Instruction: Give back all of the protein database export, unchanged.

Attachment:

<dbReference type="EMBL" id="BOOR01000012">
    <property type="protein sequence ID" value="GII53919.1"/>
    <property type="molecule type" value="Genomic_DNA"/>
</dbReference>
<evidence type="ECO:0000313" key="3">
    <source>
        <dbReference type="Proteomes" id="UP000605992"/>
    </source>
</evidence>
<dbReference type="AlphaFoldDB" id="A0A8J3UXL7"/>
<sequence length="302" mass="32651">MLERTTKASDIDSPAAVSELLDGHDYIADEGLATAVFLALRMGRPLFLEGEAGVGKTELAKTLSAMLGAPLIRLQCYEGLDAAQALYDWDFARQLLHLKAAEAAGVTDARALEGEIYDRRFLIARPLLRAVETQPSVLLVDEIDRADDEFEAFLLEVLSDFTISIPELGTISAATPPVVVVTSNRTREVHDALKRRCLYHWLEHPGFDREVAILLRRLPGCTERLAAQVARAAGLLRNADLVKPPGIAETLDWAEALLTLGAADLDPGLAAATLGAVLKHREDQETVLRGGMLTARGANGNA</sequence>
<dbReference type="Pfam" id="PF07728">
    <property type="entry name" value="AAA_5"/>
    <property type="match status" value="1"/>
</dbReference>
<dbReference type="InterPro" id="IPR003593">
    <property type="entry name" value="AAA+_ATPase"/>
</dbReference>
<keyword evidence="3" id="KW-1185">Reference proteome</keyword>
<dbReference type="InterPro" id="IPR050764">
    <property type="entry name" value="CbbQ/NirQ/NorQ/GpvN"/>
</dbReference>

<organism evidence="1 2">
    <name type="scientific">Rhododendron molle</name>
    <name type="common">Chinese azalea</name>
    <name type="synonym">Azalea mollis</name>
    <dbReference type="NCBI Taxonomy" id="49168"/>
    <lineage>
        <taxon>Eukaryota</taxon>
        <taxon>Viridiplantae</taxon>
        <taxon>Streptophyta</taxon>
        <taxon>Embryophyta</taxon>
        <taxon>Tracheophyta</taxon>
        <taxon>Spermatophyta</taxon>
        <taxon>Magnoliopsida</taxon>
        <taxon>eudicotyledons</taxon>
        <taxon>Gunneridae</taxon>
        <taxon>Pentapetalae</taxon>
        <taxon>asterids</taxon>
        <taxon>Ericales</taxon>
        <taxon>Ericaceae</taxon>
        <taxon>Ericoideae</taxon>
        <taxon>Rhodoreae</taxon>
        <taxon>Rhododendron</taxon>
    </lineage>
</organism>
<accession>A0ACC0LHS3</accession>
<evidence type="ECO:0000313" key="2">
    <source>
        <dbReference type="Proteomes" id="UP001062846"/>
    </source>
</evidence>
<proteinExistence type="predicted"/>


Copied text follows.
<dbReference type="EMBL" id="BOOR01000012">
    <property type="protein sequence ID" value="GII53919.1"/>
    <property type="molecule type" value="Genomic_DNA"/>
</dbReference>
<evidence type="ECO:0000313" key="3">
    <source>
        <dbReference type="Proteomes" id="UP000605992"/>
    </source>
</evidence>
<dbReference type="AlphaFoldDB" id="A0A8J3UXL7"/>
<sequence length="302" mass="32651">MLERTTKASDIDSPAAVSELLDGHDYIADEGLATAVFLALRMGRPLFLEGEAGVGKTELAKTLSAMLGAPLIRLQCYEGLDAAQALYDWDFARQLLHLKAAEAAGVTDARALEGEIYDRRFLIARPLLRAVETQPSVLLVDEIDRADDEFEAFLLEVLSDFTISIPELGTISAATPPVVVVTSNRTREVHDALKRRCLYHWLEHPGFDREVAILLRRLPGCTERLAAQVARAAGLLRNADLVKPPGIAETLDWAEALLTLGAADLDPGLAAATLGAVLKHREDQETVLRGGMLTARGANGNA</sequence>
<dbReference type="Pfam" id="PF07728">
    <property type="entry name" value="AAA_5"/>
    <property type="match status" value="1"/>
</dbReference>
<dbReference type="InterPro" id="IPR003593">
    <property type="entry name" value="AAA+_ATPase"/>
</dbReference>
<keyword evidence="3" id="KW-1185">Reference proteome</keyword>
<dbReference type="InterPro" id="IPR050764">
    <property type="entry name" value="CbbQ/NirQ/NorQ/GpvN"/>
</dbReference>

<organism evidence="1 2">
    <name type="scientific">Rhododendron molle</name>
    <name type="common">Chinese azalea</name>
    <name type="synonym">Azalea mollis</name>
    <dbReference type="NCBI Taxonomy" id="49168"/>
    <lineage>
        <taxon>Eukaryota</taxon>
        <taxon>Viridiplantae</taxon>
        <taxon>Streptophyta</taxon>
        <taxon>Embryophyta</taxon>
        <taxon>Tracheophyta</taxon>
        <taxon>Spermatophyta</taxon>
        <taxon>Magnoliopsida</taxon>
        <taxon>eudicotyledons</taxon>
        <taxon>Gunneridae</taxon>
        <taxon>Pentapetalae</taxon>
        <taxon>asterids</taxon>
        <taxon>Ericales</taxon>
        <taxon>Ericaceae</taxon>
        <taxon>Ericoideae</taxon>
        <taxon>Rhodoreae</taxon>
        <taxon>Rhododendron</taxon>
    </lineage>
</organism>
<accession>A0ACC0LHS3</accession>
<evidence type="ECO:0000313" key="2">
    <source>
        <dbReference type="Proteomes" id="UP001062846"/>
    </source>
</evidence>
<proteinExistence type="predicted"/>